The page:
Second run with same hardware but whitepoint set to native...and now weīre getting some where.
As for a native white point, it usually works well, because it requires less vcgt adjustments to profile the display effectively (meaning, the adjustments, contained in the monitor profile's own vcgt
tab, to the RGB curves that modify the CPU's video card's output table), thus avoiding the loss of too many of the 256 tonal levels, hence with a lower chance of visible banding.
Also, human vision is adaptive, which means that the white point on the screen will appear neutral to you after a short time needed for your vision to "reset" itself to the new white balance, and as long as there are no other light sources in your work environment's field of vision whose brightness exceeds and overpowers that of your monitor.
On the other hand, if your monitor is used in combination with a daylight viewing booth next to it for comparative viewing, then you cannot use the monitor's native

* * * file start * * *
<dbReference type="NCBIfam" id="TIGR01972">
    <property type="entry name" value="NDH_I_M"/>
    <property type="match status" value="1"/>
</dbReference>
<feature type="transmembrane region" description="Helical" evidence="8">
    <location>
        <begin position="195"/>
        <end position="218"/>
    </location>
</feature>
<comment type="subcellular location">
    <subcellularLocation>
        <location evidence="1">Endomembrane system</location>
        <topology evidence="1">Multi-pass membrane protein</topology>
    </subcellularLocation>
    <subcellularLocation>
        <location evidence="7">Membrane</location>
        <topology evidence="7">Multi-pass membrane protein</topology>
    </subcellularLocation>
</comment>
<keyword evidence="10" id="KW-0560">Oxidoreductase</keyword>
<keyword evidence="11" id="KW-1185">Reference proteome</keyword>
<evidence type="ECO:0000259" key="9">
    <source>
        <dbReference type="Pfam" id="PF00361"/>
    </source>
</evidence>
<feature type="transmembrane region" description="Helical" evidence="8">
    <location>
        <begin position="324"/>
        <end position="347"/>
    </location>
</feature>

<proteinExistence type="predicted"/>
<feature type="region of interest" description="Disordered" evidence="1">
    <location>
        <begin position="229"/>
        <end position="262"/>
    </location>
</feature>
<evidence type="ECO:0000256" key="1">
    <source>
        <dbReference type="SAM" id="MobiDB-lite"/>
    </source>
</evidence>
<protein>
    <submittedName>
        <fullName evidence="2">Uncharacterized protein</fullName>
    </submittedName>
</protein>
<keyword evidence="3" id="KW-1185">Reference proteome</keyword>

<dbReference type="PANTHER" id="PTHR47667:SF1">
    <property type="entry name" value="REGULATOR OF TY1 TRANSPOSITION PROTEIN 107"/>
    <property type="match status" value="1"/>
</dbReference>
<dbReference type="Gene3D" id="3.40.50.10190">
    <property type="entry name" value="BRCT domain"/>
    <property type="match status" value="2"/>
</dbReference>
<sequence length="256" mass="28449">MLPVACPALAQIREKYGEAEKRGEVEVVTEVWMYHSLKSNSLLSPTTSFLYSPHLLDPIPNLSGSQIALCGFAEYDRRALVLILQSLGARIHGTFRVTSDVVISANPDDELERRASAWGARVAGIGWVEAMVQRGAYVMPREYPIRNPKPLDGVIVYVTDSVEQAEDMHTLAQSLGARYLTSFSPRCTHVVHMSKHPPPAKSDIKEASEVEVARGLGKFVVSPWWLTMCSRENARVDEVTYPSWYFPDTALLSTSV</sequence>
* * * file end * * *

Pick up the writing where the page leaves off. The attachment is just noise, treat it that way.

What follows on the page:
white point: instead, you will have to modify the monitor's white point to match that of the booth, otherwise, for example, one may look bluish and the other yellowish. That would be because your vision, faced with two mismatched white points, would no longer know which one to adapt to.
Besides their white points, the brightness levels of the two devices will also have to match, making it preferable to have a booth with a dimmer, since it's easier to match the booth's brightness to that of the monitor than the other way around, within limits, of course.
So, long story short: in the absence of a viewing booth, a native white point is very useful and serviceable.